Counsel who represented the appellant was Anna Marie Williams, AFPD, of Fayetteville, AR. Counsel who represented the appellee was Amy M. Driver, AUSA, of Fort Smith, AR.
Counsel who represented the appellant was Anna Marie Williams, AFPD, of Fayetteville, AR.
Counsel who represented the appellee was Amy M. Driver, AUSA, of Fort Smith, AR.
Before GRUENDER, KELLY, and GRASZ, Circuit Judges.
Willie Gill Williams pleaded guilty to one count of being a felon in possession of a firearm in violation of 18 U.S.C. §§ 922(g)(1) and 924(a)(2). At sentencing, the district court adopted the presentence investigation report, to which Williams did not object, and calculated an advisory Guidelines range of 30 to 37 months of imprisonment. Williams requested a downward variance, arguing that the only reason he had possessed the firearm was to remove it from a house where children could access it. He also asked for drug and mental health treatment. The district court noted that Williams had previously been convicted of unlawful possession of a firearm and therefore "knew [he was] not supposed to possess this gun[, e]ven though [he] may have had good intentions of possessing it." The court imposed a 34-month term of imprisonment and 3-year term of supervised release, and recommended drug and mental health treatment. Williams appeals, challenging the substantive reasonableness of the sentence.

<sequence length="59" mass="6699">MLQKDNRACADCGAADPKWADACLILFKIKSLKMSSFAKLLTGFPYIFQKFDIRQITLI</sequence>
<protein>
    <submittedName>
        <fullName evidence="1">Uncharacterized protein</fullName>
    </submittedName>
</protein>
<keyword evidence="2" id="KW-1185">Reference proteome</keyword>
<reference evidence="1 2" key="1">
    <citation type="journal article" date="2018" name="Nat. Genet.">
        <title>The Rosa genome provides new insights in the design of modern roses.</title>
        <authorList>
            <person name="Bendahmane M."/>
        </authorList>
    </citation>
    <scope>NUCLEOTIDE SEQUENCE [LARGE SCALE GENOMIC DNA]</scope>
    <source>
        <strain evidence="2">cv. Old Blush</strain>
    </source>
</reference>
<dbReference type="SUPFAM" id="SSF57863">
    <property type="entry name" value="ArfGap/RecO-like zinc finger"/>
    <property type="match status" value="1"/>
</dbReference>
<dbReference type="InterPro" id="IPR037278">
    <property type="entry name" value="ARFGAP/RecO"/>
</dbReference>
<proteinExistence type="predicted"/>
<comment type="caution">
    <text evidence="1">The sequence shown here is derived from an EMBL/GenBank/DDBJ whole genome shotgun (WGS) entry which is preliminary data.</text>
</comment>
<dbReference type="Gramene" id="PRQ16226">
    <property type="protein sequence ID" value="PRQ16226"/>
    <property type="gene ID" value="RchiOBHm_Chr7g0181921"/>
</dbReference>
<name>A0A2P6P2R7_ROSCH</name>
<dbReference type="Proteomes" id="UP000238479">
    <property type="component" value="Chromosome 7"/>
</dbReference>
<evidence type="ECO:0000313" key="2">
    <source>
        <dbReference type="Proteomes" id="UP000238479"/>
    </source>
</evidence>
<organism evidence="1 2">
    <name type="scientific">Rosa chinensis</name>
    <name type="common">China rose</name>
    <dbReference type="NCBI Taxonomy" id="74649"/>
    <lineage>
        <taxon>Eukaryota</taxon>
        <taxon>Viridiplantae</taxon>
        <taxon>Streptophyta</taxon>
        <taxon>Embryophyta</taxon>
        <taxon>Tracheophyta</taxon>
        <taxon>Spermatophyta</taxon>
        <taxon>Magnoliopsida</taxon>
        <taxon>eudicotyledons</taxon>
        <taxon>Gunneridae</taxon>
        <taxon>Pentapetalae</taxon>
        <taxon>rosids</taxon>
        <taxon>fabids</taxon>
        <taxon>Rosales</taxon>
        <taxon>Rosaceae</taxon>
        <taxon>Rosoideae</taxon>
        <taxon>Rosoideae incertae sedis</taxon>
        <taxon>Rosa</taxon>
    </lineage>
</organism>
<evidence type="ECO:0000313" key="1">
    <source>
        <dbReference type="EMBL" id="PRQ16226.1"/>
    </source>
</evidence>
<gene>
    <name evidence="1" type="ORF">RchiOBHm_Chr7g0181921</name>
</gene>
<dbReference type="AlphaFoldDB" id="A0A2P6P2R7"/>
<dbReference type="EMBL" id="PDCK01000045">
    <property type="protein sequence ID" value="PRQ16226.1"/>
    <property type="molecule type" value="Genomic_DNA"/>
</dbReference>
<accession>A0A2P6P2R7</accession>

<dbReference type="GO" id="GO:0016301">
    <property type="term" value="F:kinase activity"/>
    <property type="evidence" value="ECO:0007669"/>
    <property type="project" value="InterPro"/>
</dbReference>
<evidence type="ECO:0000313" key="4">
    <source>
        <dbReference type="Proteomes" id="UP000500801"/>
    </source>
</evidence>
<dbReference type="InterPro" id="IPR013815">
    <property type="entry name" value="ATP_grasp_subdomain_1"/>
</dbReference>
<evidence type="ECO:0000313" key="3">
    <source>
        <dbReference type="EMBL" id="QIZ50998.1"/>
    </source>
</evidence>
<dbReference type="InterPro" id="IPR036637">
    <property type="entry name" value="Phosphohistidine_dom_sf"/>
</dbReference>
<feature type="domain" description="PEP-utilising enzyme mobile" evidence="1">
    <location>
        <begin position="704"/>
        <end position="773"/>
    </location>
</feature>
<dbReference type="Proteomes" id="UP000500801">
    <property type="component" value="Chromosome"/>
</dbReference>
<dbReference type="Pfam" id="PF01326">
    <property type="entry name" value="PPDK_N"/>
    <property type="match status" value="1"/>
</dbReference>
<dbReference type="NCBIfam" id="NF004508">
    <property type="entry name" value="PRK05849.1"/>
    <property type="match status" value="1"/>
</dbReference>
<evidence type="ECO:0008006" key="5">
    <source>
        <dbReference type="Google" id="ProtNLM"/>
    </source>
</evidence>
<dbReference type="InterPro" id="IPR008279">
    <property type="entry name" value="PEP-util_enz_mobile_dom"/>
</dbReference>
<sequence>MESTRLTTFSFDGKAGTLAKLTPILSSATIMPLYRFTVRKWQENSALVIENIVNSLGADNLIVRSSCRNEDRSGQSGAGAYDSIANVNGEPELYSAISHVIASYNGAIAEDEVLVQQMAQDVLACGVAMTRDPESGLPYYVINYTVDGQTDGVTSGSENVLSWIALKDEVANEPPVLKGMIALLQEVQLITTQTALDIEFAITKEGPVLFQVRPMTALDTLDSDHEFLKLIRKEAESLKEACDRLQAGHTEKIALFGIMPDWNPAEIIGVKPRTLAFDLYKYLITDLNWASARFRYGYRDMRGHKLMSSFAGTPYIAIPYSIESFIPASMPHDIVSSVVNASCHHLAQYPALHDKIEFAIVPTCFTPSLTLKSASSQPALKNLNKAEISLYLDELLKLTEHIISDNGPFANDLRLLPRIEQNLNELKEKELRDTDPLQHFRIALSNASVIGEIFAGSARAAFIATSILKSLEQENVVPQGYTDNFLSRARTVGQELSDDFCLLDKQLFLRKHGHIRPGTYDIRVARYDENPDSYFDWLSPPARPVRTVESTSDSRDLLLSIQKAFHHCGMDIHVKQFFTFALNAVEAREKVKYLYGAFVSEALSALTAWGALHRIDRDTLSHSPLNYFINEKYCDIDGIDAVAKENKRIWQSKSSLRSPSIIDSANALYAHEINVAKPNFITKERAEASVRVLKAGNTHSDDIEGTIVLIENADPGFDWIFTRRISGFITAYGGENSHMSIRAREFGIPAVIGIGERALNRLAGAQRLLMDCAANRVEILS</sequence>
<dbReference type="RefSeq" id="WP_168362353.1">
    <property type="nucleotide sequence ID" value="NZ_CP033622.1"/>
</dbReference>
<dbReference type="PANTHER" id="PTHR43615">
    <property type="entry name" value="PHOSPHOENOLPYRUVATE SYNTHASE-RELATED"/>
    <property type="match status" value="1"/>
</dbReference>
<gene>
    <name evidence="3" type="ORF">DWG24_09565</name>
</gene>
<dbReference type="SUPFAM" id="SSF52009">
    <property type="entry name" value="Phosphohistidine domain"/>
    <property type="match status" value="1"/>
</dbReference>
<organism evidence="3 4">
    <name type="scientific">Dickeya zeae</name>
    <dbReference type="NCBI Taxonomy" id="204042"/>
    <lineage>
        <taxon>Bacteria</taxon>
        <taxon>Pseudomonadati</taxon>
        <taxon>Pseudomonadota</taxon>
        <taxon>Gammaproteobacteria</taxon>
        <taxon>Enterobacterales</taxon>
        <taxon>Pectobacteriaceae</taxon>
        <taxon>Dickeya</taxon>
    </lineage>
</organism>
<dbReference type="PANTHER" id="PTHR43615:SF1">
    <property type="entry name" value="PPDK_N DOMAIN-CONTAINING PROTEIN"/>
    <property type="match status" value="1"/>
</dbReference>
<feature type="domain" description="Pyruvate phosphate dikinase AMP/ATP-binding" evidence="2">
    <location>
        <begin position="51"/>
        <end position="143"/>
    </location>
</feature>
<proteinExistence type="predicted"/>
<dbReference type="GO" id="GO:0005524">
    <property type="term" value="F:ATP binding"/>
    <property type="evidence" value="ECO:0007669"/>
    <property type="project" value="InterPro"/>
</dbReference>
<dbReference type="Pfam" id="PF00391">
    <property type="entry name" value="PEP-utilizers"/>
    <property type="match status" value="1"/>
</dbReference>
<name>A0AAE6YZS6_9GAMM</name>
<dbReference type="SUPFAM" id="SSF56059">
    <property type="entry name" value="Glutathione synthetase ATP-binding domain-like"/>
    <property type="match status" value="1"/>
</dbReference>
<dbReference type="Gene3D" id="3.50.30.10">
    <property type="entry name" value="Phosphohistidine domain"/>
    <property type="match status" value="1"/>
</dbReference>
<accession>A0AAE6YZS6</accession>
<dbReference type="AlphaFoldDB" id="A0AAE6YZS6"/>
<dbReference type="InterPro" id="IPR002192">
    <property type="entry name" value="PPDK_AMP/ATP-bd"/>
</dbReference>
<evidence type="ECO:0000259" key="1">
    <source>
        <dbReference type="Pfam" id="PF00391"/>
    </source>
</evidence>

The Honorable Susan O. Hickey, United States District Judge for the Western District of Arkansas.
We review the substantive reasonableness of a sentence for abuse of discretion. United States v. Johnson, 812 F.3d 714, 715 (8th Cir. 2016) (per curiam). "A sentencing court abuses its discretion if it fails to consider a relevant factor that should have received significant weight, gives significant weight to an improper or irrelevant factor, or considers only the appropriate factors but commits a clear error of judgment in weighing those factors." Id. (quoting United States v. Cook, 698 F.3d 667, 670 (8th Cir. 2012) ). A within-Guidelines sentence is presumed reasonable. United States v. Chavarria-Ortiz, 828 F.3d 668, 672 (8th Cir. 2016).
Williams has not rebutted the presumption that his within-Guidelines sentence was reasonable. The district court took into consideration the sole mitigating factor presented by Williams—that he possessed the firearm for a good reason. The court discussed the factors set forth in 18 U.S.C. § 3553(a), including its observations that "this conduct is repeated conduct," and that the time Williams previously spent in prison had not deterred him from committing the instant offense. Under these circumstances, the sentence was not unreasonable.
The district court's judgment is affirmed.